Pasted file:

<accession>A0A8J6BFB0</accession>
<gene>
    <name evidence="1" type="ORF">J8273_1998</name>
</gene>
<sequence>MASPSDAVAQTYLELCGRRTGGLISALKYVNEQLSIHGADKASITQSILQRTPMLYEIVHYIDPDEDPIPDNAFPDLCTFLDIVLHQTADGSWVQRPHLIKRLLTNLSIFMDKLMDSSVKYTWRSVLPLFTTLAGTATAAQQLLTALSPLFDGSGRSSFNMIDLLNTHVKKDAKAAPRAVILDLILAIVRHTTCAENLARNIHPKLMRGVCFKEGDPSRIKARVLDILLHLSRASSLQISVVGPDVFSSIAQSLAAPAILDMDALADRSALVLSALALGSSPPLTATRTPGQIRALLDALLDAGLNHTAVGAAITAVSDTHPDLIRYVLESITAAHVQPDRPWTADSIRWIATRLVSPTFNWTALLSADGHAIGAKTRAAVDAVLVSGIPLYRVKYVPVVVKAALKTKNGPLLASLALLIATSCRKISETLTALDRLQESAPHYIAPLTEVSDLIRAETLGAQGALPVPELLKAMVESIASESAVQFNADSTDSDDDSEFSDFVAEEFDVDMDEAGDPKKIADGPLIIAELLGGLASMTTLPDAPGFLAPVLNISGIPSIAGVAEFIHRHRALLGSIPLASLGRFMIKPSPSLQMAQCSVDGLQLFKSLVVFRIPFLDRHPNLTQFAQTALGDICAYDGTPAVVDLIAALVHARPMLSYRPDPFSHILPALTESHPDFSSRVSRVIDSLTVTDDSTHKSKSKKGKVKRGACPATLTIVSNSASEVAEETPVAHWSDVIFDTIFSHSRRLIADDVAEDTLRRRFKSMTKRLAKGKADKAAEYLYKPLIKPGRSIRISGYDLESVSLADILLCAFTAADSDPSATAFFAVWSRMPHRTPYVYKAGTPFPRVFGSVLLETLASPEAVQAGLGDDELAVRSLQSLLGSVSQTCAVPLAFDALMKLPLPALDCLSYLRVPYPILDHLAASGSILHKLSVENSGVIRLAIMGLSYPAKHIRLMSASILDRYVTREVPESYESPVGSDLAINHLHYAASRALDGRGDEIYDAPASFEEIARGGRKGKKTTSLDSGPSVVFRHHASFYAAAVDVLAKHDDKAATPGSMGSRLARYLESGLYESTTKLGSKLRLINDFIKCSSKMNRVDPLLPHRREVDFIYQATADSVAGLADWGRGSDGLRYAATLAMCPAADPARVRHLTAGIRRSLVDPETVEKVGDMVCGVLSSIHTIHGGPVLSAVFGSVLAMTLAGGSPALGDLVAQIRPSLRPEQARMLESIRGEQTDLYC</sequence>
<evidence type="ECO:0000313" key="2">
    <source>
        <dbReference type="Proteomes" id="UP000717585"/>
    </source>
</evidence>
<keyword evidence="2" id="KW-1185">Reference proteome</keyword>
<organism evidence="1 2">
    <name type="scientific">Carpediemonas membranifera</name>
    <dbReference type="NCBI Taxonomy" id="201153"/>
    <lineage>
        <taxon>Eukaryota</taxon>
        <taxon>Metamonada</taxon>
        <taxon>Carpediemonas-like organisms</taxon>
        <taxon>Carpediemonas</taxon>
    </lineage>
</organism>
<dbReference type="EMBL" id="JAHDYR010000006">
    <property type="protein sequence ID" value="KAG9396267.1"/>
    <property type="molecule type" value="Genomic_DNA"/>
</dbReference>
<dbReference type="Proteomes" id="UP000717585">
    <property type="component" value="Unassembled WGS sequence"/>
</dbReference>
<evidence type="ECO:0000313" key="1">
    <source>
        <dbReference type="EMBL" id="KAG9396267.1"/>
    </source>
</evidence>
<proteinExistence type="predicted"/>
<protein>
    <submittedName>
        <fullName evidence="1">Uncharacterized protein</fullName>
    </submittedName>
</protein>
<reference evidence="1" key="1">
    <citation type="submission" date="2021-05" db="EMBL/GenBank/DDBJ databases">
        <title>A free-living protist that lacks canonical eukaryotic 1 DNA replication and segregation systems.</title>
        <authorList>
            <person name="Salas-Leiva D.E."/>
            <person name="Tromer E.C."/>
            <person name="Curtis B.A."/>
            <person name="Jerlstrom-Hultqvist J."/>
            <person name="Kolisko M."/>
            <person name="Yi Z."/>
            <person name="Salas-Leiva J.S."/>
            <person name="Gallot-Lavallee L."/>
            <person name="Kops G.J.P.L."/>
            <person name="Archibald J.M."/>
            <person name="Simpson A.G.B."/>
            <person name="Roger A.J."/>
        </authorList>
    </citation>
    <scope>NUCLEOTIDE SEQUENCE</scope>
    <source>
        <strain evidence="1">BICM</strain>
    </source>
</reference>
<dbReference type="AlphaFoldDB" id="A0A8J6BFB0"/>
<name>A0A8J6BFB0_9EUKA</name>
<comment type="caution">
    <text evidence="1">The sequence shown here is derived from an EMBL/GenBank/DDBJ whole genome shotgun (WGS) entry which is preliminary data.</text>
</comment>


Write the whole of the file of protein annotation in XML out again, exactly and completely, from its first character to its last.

<accession>A0A8J6BFB0</accession>
<gene>
    <name evidence="1" type="ORF">J8273_1998</name>
</gene>
<sequence>MASPSDAVAQTYLELCGRRTGGLISALKYVNEQLSIHGADKASITQSILQRTPMLYEIVHYIDPDEDPIPDNAFPDLCTFLDIVLHQTADGSWVQRPHLIKRLLTNLSIFMDKLMDSSVKYTWRSVLPLFTTLAGTATAAQQLLTALSPLFDGSGRSSFNMIDLLNTHVKKDAKAAPRAVILDLILAIVRHTTCAENLARNIHPKLMRGVCFKEGDPSRIKARVLDILLHLSRASSLQISVVGPDVFSSIAQSLAAPAILDMDALADRSALVLSALALGSSPPLTATRTPGQIRALLDALLDAGLNHTAVGAAITAVSDTHPDLIRYVLESITAAHVQPDRPWTADSIRWIATRLVSPTFNWTALLSADGHAIGAKTRAAVDAVLVSGIPLYRVKYVPVVVKAALKTKNGPLLASLALLIATSCRKISETLTALDRLQESAPHYIAPLTEVSDLIRAETLGAQGALPVPELLKAMVESIASESAVQFNADSTDSDDDSEFSDFVAEEFDVDMDEAGDPKKIADGPLIIAELLGGLASMTTLPDAPGFLAPVLNISGIPSIAGVAEFIHRHRALLGSIPLASLGRFMIKPSPSLQMAQCSVDGLQLFKSLVVFRIPFLDRHPNLTQFAQTALGDICAYDGTPAVVDLIAALVHARPMLSYRPDPFSHILPALTESHPDFSSRVSRVIDSLTVTDDSTHKSKSKKGKVKRGACPATLTIVSNSASEVAEETPVAHWSDVIFDTIFSHSRRLIADDVAEDTLRRRFKSMTKRLAKGKADKAAEYLYKPLIKPGRSIRISGYDLESVSLADILLCAFTAADSDPSATAFFAVWSRMPHRTPYVYKAGTPFPRVFGSVLLETLASPEAVQAGLGDDELAVRSLQSLLGSVSQTCAVPLAFDALMKLPLPALDCLSYLRVPYPILDHLAASGSILHKLSVENSGVIRLAIMGLSYPAKHIRLMSASILDRYVTREVPESYESPVGSDLAINHLHYAASRALDGRGDEIYDAPASFEEIARGGRKGKKTTSLDSGPSVVFRHHASFYAAAVDVLAKHDDKAATPGSMGSRLARYLESGLYESTTKLGSKLRLINDFIKCSSKMNRVDPLLPHRREVDFIYQATADSVAGLADWGRGSDGLRYAATLAMCPAADPARVRHLTAGIRRSLVDPETVEKVGDMVCGVLSSIHTIHGGPVLSAVFGSVLAMTLAGGSPALGDLVAQIRPSLRPEQARMLESIRGEQTDLYC</sequence>
<evidence type="ECO:0000313" key="2">
    <source>
        <dbReference type="Proteomes" id="UP000717585"/>
    </source>
</evidence>
<keyword evidence="2" id="KW-1185">Reference proteome</keyword>
<organism evidence="1 2">
    <name type="scientific">Carpediemonas membranifera</name>
    <dbReference type="NCBI Taxonomy" id="201153"/>
    <lineage>
        <taxon>Eukaryota</taxon>
        <taxon>Metamonada</taxon>
        <taxon>Carpediemonas-like organisms</taxon>
        <taxon>Carpediemonas</taxon>
    </lineage>
</organism>
<dbReference type="EMBL" id="JAHDYR010000006">
    <property type="protein sequence ID" value="KAG9396267.1"/>
    <property type="molecule type" value="Genomic_DNA"/>
</dbReference>
<dbReference type="Proteomes" id="UP000717585">
    <property type="component" value="Unassembled WGS sequence"/>
</dbReference>
<evidence type="ECO:0000313" key="1">
    <source>
        <dbReference type="EMBL" id="KAG9396267.1"/>
    </source>
</evidence>
<proteinExistence type="predicted"/>
<protein>
    <submittedName>
        <fullName evidence="1">Uncharacterized protein</fullName>
    </submittedName>
</protein>
<reference evidence="1" key="1">
    <citation type="submission" date="2021-05" db="EMBL/GenBank/DDBJ databases">
        <title>A free-living protist that lacks canonical eukaryotic 1 DNA replication and segregation systems.</title>
        <authorList>
            <person name="Salas-Leiva D.E."/>
            <person name="Tromer E.C."/>
            <person name="Curtis B.A."/>
            <person name="Jerlstrom-Hultqvist J."/>
            <person name="Kolisko M."/>
            <person name="Yi Z."/>
            <person name="Salas-Leiva J.S."/>
            <person name="Gallot-Lavallee L."/>
            <person name="Kops G.J.P.L."/>
            <person name="Archibald J.M."/>
            <person name="Simpson A.G.B."/>
            <person name="Roger A.J."/>
        </authorList>
    </citation>
    <scope>NUCLEOTIDE SEQUENCE</scope>
    <source>
        <strain evidence="1">BICM</strain>
    </source>
</reference>
<dbReference type="AlphaFoldDB" id="A0A8J6BFB0"/>
<name>A0A8J6BFB0_9EUKA</name>
<comment type="caution">
    <text evidence="1">The sequence shown here is derived from an EMBL/GenBank/DDBJ whole genome shotgun (WGS) entry which is preliminary data.</text>
</comment>